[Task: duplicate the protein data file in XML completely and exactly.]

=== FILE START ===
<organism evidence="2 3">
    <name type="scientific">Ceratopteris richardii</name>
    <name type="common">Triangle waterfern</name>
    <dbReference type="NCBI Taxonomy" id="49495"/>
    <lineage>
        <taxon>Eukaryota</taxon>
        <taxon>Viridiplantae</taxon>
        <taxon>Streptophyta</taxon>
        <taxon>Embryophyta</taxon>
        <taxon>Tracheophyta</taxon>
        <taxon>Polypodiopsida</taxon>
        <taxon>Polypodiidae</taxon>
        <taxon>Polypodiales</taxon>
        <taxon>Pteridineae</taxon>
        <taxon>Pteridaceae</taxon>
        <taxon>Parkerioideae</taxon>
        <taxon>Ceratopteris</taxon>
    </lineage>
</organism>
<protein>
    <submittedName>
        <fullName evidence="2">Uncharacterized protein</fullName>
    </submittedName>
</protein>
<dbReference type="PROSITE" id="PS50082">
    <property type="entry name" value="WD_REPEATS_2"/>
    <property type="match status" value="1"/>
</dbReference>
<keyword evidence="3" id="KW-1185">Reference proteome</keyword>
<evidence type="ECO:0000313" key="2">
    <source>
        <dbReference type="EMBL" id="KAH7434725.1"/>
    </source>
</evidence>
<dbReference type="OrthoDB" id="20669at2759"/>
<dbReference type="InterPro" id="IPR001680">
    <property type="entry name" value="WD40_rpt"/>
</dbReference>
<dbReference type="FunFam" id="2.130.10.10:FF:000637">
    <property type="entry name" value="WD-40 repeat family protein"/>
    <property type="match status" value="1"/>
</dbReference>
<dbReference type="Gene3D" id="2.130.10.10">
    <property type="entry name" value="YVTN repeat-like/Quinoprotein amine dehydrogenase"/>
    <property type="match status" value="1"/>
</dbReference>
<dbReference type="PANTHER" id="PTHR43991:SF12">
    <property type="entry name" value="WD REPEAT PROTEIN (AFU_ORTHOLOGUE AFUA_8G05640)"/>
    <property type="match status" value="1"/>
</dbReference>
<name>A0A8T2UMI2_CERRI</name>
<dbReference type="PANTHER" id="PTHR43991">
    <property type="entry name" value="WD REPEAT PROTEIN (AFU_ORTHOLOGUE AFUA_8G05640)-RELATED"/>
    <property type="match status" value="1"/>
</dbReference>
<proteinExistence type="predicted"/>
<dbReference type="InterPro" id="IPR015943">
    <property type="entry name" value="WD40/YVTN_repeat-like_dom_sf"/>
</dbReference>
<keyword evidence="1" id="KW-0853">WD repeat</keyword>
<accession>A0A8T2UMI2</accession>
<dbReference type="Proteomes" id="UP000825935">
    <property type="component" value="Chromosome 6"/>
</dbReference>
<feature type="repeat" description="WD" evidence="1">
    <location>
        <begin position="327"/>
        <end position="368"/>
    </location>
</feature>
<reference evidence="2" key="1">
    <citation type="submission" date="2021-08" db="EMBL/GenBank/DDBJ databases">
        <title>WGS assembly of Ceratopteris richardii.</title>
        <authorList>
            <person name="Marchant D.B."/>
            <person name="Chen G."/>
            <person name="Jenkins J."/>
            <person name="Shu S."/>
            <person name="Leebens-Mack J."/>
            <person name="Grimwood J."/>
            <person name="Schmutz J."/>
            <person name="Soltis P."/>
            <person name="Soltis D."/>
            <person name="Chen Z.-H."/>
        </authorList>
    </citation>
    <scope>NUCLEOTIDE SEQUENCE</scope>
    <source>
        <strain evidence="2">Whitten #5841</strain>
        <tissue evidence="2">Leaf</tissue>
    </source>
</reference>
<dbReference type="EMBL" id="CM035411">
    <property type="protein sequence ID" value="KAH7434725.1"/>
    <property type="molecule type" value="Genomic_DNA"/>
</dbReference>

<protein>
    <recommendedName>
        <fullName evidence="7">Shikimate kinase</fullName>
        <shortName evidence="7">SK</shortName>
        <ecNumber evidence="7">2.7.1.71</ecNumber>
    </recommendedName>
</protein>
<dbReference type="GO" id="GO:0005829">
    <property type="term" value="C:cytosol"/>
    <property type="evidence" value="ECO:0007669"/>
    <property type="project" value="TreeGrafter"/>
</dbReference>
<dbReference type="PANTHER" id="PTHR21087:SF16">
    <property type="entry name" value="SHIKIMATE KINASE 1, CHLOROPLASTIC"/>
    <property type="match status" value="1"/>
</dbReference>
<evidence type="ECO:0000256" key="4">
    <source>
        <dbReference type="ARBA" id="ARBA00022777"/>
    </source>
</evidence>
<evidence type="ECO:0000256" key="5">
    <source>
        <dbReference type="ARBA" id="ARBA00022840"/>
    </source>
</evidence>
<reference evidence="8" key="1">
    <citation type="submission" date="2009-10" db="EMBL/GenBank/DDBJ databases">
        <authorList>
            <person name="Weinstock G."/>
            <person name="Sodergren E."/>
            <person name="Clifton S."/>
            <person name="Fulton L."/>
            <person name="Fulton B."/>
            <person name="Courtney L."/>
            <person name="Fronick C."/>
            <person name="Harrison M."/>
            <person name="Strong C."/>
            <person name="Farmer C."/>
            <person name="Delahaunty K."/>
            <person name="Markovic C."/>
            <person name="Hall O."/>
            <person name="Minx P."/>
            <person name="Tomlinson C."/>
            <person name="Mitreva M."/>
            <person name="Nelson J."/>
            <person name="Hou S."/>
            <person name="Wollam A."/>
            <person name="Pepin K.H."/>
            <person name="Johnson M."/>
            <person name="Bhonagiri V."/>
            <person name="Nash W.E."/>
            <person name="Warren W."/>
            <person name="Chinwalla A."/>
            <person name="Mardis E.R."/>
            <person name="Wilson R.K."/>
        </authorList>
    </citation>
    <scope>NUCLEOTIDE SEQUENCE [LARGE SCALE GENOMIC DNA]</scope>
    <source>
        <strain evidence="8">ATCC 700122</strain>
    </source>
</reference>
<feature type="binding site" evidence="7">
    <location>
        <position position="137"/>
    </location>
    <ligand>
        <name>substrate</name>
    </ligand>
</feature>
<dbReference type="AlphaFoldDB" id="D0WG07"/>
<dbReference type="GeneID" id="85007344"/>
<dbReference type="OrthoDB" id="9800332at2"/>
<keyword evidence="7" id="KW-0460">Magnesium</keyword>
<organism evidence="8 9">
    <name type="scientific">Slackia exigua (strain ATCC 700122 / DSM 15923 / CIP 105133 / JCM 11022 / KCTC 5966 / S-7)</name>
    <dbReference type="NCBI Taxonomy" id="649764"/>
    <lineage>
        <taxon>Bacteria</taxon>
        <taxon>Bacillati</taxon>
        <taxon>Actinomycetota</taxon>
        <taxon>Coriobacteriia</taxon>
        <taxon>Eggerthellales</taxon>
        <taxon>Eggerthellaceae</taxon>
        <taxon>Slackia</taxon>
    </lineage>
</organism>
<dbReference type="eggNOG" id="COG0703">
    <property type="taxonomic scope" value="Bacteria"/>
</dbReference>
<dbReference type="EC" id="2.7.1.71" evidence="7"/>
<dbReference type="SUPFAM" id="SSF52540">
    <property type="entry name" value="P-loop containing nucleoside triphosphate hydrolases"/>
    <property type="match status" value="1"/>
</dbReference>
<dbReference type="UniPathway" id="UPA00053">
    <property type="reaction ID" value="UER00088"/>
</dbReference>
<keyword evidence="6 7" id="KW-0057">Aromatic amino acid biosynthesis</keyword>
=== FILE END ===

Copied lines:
<organism evidence="2 3">
    <name type="scientific">Ceratopteris richardii</name>
    <name type="common">Triangle waterfern</name>
    <dbReference type="NCBI Taxonomy" id="49495"/>
    <lineage>
        <taxon>Eukaryota</taxon>
        <taxon>Viridiplantae</taxon>
        <taxon>Streptophyta</taxon>
        <taxon>Embryophyta</taxon>
        <taxon>Tracheophyta</taxon>
        <taxon>Polypodiopsida</taxon>
        <taxon>Polypodiidae</taxon>
        <taxon>Polypodiales</taxon>
        <taxon>Pteridineae</taxon>
        <taxon>Pteridaceae</taxon>
        <taxon>Parkerioideae</taxon>
        <taxon>Ceratopteris</taxon>
    </lineage>
</organism>
<protein>
    <submittedName>
        <fullName evidence="2">Uncharacterized protein</fullName>
    </submittedName>
</protein>
<dbReference type="PROSITE" id="PS50082">
    <property type="entry name" value="WD_REPEATS_2"/>
    <property type="match status" value="1"/>
</dbReference>
<keyword evidence="3" id="KW-1185">Reference proteome</keyword>
<evidence type="ECO:0000313" key="2">
    <source>
        <dbReference type="EMBL" id="KAH7434725.1"/>
    </source>
</evidence>
<dbReference type="OrthoDB" id="20669at2759"/>
<dbReference type="InterPro" id="IPR001680">
    <property type="entry name" value="WD40_rpt"/>
</dbReference>
<dbReference type="FunFam" id="2.130.10.10:FF:000637">
    <property type="entry name" value="WD-40 repeat family protein"/>
    <property type="match status" value="1"/>
</dbReference>
<dbReference type="Gene3D" id="2.130.10.10">
    <property type="entry name" value="YVTN repeat-like/Quinoprotein amine dehydrogenase"/>
    <property type="match status" value="1"/>
</dbReference>
<dbReference type="PANTHER" id="PTHR43991:SF12">
    <property type="entry name" value="WD REPEAT PROTEIN (AFU_ORTHOLOGUE AFUA_8G05640)"/>
    <property type="match status" value="1"/>
</dbReference>
<name>A0A8T2UMI2_CERRI</name>
<dbReference type="PANTHER" id="PTHR43991">
    <property type="entry name" value="WD REPEAT PROTEIN (AFU_ORTHOLOGUE AFUA_8G05640)-RELATED"/>
    <property type="match status" value="1"/>
</dbReference>
<proteinExistence type="predicted"/>
<dbReference type="InterPro" id="IPR015943">
    <property type="entry name" value="WD40/YVTN_repeat-like_dom_sf"/>
</dbReference>
<keyword evidence="1" id="KW-0853">WD repeat</keyword>
<accession>A0A8T2UMI2</accession>
<dbReference type="Proteomes" id="UP000825935">
    <property type="component" value="Chromosome 6"/>
</dbReference>
<feature type="repeat" description="WD" evidence="1">
    <location>
        <begin position="327"/>
        <end position="368"/>
    </location>
</feature>
<reference evidence="2" key="1">
    <citation type="submission" date="2021-08" db="EMBL/GenBank/DDBJ databases">
        <title>WGS assembly of Ceratopteris richardii.</title>
        <authorList>
            <person name="Marchant D.B."/>
            <person name="Chen G."/>
            <person name="Jenkins J."/>
            <person name="Shu S."/>
            <person name="Leebens-Mack J."/>
            <person name="Grimwood J."/>
            <person name="Schmutz J."/>
            <person name="Soltis P."/>
            <person name="Soltis D."/>
            <person name="Chen Z.-H."/>
        </authorList>
    </citation>
    <scope>NUCLEOTIDE SEQUENCE</scope>
    <source>
        <strain evidence="2">Whitten #5841</strain>
        <tissue evidence="2">Leaf</tissue>
    </source>
</reference>
<dbReference type="EMBL" id="CM035411">
    <property type="protein sequence ID" value="KAH7434725.1"/>
    <property type="molecule type" value="Genomic_DNA"/>
</dbReference>

<protein>
    <recommendedName>
        <fullName evidence="7">Shikimate kinase</fullName>
        <shortName evidence="7">SK</shortName>
        <ecNumber evidence="7">2.7.1.71</ecNumber>
    </recommendedName>
</protein>
<dbReference type="GO" id="GO:0005829">
    <property type="term" value="C:cytosol"/>
    <property type="evidence" value="ECO:0007669"/>
    <property type="project" value="TreeGrafter"/>
</dbReference>
<dbReference type="PANTHER" id="PTHR21087:SF16">
    <property type="entry name" value="SHIKIMATE KINASE 1, CHLOROPLASTIC"/>
    <property type="match status" value="1"/>
</dbReference>
<evidence type="ECO:0000256" key="4">
    <source>
        <dbReference type="ARBA" id="ARBA00022777"/>
    </source>
</evidence>
<evidence type="ECO:0000256" key="5">
    <source>
        <dbReference type="ARBA" id="ARBA00022840"/>
    </source>
</evidence>
<reference evidence="8" key="1">
    <citation type="submission" date="2009-10" db="EMBL/GenBank/DDBJ databases">
        <authorList>
            <person name="Weinstock G."/>
            <person name="Sodergren E."/>
            <person name="Clifton S."/>
            <person name="Fulton L."/>
            <person name="Fulton B."/>
            <person name="Courtney L."/>
            <person name="Fronick C."/>
            <person name="Harrison M."/>
            <person name="Strong C."/>
            <person name="Farmer C."/>
            <person name="Delahaunty K."/>
            <person name="Markovic C."/>
            <person name="Hall O."/>
            <person name="Minx P."/>
            <person name="Tomlinson C."/>
            <person name="Mitreva M."/>
            <person name="Nelson J."/>
            <person name="Hou S."/>
            <person name="Wollam A."/>
            <person name="Pepin K.H."/>
            <person name="Johnson M."/>
            <person name="Bhonagiri V."/>
            <person name="Nash W.E."/>
            <person name="Warren W."/>
            <person name="Chinwalla A."/>
            <person name="Mardis E.R."/>
            <person name="Wilson R.K."/>
        </authorList>
    </citation>
    <scope>NUCLEOTIDE SEQUENCE [LARGE SCALE GENOMIC DNA]</scope>
    <source>
        <strain evidence="8">ATCC 700122</strain>
    </source>
</reference>
<feature type="binding site" evidence="7">
    <location>
        <position position="137"/>
    </location>
    <ligand>
        <name>substrate</name>
    </ligand>
</feature>
<dbReference type="AlphaFoldDB" id="D0WG07"/>
<dbReference type="GeneID" id="85007344"/>
<dbReference type="OrthoDB" id="9800332at2"/>
<keyword evidence="7" id="KW-0460">Magnesium</keyword>
<organism evidence="8 9">
    <name type="scientific">Slackia exigua (strain ATCC 700122 / DSM 15923 / CIP 105133 / JCM 11022 / KCTC 5966 / S-7)</name>
    <dbReference type="NCBI Taxonomy" id="649764"/>
    <lineage>
        <taxon>Bacteria</taxon>
        <taxon>Bacillati</taxon>
        <taxon>Actinomycetota</taxon>
        <taxon>Coriobacteriia</taxon>
        <taxon>Eggerthellales</taxon>
        <taxon>Eggerthellaceae</taxon>
        <taxon>Slackia</taxon>
    </lineage>
</organism>
<dbReference type="eggNOG" id="COG0703">
    <property type="taxonomic scope" value="Bacteria"/>
</dbReference>
<dbReference type="EC" id="2.7.1.71" evidence="7"/>
<dbReference type="SUPFAM" id="SSF52540">
    <property type="entry name" value="P-loop containing nucleoside triphosphate hydrolases"/>
    <property type="match status" value="1"/>
</dbReference>
<dbReference type="UniPathway" id="UPA00053">
    <property type="reaction ID" value="UER00088"/>
</dbReference>
<keyword evidence="6 7" id="KW-0057">Aromatic amino acid biosynthesis</keyword>